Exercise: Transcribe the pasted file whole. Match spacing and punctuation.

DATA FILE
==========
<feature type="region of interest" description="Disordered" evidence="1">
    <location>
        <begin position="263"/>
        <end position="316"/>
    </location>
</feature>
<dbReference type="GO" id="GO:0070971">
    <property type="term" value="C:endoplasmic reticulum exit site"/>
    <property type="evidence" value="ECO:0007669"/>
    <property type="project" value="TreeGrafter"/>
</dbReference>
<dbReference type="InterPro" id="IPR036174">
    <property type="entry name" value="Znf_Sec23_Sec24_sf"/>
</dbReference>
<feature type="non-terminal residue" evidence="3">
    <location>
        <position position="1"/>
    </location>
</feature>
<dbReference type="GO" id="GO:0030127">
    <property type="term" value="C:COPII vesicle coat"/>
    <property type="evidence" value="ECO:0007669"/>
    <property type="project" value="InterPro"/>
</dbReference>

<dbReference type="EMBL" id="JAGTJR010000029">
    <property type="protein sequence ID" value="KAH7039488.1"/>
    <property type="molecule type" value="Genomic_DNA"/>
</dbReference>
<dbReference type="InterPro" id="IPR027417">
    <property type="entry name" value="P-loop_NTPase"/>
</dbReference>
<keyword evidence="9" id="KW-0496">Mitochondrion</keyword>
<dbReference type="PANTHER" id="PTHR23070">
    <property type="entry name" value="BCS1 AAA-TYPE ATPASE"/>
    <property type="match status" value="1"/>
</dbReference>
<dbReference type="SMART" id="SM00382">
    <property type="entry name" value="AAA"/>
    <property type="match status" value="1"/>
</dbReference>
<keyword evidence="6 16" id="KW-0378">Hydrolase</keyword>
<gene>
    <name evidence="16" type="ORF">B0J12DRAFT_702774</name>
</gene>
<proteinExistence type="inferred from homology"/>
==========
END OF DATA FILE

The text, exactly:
<feature type="region of interest" description="Disordered" evidence="1">
    <location>
        <begin position="263"/>
        <end position="316"/>
    </location>
</feature>
<dbReference type="GO" id="GO:0070971">
    <property type="term" value="C:endoplasmic reticulum exit site"/>
    <property type="evidence" value="ECO:0007669"/>
    <property type="project" value="TreeGrafter"/>
</dbReference>
<dbReference type="InterPro" id="IPR036174">
    <property type="entry name" value="Znf_Sec23_Sec24_sf"/>
</dbReference>
<feature type="non-terminal residue" evidence="3">
    <location>
        <position position="1"/>
    </location>
</feature>
<dbReference type="GO" id="GO:0030127">
    <property type="term" value="C:COPII vesicle coat"/>
    <property type="evidence" value="ECO:0007669"/>
    <property type="project" value="InterPro"/>
</dbReference>

<dbReference type="EMBL" id="JAGTJR010000029">
    <property type="protein sequence ID" value="KAH7039488.1"/>
    <property type="molecule type" value="Genomic_DNA"/>
</dbReference>
<dbReference type="InterPro" id="IPR027417">
    <property type="entry name" value="P-loop_NTPase"/>
</dbReference>
<keyword evidence="9" id="KW-0496">Mitochondrion</keyword>
<dbReference type="PANTHER" id="PTHR23070">
    <property type="entry name" value="BCS1 AAA-TYPE ATPASE"/>
    <property type="match status" value="1"/>
</dbReference>
<dbReference type="SMART" id="SM00382">
    <property type="entry name" value="AAA"/>
    <property type="match status" value="1"/>
</dbReference>
<keyword evidence="6 16" id="KW-0378">Hydrolase</keyword>
<gene>
    <name evidence="16" type="ORF">B0J12DRAFT_702774</name>
</gene>
<proteinExistence type="inferred from homology"/>